Spypoint Tiny W3 Review
Model # tinyw3
- Connect up to 10 cameras to one black box receiver
- Adjustable period of operation
- No glow infrared
- Slow trigger / recovery times
- High battery consumption
- Unreliable picture transfer
The 2013 Spypoint Tiny W3 is the latest version of Spypoint's popular "black box" camera traps. This camera is designed to take a picture, store that picture on both the cameras SD card and the SD card on the hidden black box receiver. If a thief were to steal your camera, you can simply go to the black box and theoretically retrieve all the pictures the camera has taken.
The Tiny W3 comes with a few needed improvements from the Tiny W2 model. This upgraded version sports a no glow infrared flash, ability to hook multiple cameras up to one black box receiver and an advertised transmission range of 500 ft.
On the flip side, the camera has actually gotten slower in both trigger and recovery times from last year. On top of that, the battery life is extremely limited and the camera is not intuitive for setup.
Detection Circuit 2.4 Stars
1.59 second trigger times do not impress us, especially for a camera that is billed as a security device. From 2011 to 2012, Spypoint took a huge step forward, getting several of their cameras trigger times to under 1 second. However, from 2012 to 2013, it seems they have reverted to slower trigger times.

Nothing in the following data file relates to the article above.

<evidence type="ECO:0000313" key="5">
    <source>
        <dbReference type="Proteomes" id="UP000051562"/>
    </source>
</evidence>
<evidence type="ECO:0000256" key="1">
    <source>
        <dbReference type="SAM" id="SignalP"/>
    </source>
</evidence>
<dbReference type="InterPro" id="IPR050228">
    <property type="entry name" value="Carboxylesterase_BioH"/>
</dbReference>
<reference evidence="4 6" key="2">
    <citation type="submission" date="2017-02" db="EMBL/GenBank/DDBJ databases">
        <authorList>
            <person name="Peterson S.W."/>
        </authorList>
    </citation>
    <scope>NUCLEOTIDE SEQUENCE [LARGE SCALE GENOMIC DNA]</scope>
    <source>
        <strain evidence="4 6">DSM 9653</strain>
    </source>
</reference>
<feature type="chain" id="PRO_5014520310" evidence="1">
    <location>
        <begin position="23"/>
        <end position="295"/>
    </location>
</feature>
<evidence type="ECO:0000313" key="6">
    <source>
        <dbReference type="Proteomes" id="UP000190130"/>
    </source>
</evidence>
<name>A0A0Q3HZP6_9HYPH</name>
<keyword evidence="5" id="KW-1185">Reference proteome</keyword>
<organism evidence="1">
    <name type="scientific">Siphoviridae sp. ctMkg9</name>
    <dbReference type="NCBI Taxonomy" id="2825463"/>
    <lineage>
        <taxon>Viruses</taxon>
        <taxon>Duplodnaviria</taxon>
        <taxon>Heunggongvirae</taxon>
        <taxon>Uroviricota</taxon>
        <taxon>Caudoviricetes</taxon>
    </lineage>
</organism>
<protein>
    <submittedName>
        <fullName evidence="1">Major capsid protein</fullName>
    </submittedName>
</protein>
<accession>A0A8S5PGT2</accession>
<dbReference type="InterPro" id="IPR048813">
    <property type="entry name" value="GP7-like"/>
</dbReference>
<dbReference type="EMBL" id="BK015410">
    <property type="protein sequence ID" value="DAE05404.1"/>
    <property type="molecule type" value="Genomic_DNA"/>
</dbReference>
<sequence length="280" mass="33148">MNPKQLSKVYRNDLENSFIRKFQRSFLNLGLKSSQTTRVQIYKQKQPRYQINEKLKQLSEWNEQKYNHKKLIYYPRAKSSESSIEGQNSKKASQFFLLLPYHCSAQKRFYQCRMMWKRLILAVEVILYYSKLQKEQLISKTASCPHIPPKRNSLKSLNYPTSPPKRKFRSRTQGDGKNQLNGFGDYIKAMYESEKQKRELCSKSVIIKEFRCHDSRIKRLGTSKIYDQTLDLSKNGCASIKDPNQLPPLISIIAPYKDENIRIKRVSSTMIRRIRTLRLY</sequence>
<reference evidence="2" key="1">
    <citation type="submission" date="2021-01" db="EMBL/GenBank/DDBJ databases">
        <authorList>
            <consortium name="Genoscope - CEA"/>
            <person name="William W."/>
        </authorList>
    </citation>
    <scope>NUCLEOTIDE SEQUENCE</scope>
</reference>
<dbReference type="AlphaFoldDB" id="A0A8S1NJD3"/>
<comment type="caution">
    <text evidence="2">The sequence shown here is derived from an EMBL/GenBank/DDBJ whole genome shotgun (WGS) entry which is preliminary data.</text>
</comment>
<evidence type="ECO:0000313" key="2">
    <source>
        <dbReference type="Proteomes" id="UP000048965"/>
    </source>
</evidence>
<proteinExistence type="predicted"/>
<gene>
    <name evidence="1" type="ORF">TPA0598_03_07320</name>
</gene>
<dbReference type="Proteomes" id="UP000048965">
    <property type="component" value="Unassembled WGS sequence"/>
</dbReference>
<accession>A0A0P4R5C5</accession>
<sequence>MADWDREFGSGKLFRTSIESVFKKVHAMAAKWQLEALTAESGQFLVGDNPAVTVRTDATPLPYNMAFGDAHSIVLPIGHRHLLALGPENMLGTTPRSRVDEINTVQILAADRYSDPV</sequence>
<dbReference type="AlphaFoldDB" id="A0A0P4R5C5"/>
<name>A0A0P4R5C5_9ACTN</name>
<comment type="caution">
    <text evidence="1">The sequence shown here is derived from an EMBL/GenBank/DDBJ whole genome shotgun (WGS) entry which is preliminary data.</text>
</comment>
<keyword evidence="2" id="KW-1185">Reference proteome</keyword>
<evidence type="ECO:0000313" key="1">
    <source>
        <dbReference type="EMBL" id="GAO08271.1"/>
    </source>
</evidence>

The camera alone recovers in 9.9 seconds. This ranks in the 30th percentile of all current trail cameras. The recovery time drops to 25 seconds when it is transmitting to a black box. This is roughly the same time as the Tiny W2 takes. Regardless, we were hoping for faster times, but it is understandably slower given the camera is transmitting a photo to a hidden device.
The detection zone is the lone bright spot in this category. It is wide and can detect out to 60 feet. This is an above average detection zone and is solid enough for just about any task.
Picture Quality 3.0 Stars
Daytime pictures remain average in the W3. We have several sample photos that look really good and we have several that are blurry or distorted. The camera seems to be extra sensitive to sunlight but rather good in the shade. Our biggest gripe with any Spypoint cameras daytime picture just lacks the vivid colors that other cameras have.
The pictures do seem to be really sharp when the object is close. The little doe on the right is crystal clear, in fact, so clear that you can see each of the individual ticks on her face and back.
On the flip side, the pictures below show just the opposite. The fox is blurry and the little fawn is somewhat distorted. Even the grass in the fawn picture below just doesn't look quite right.
Night pictures are pretty much the same story. Some are good (especially the close ones) and some are below average. You can see prime examples of both cases below.
So which picture can YOU expect to get if you buy a Tiny W3? Both.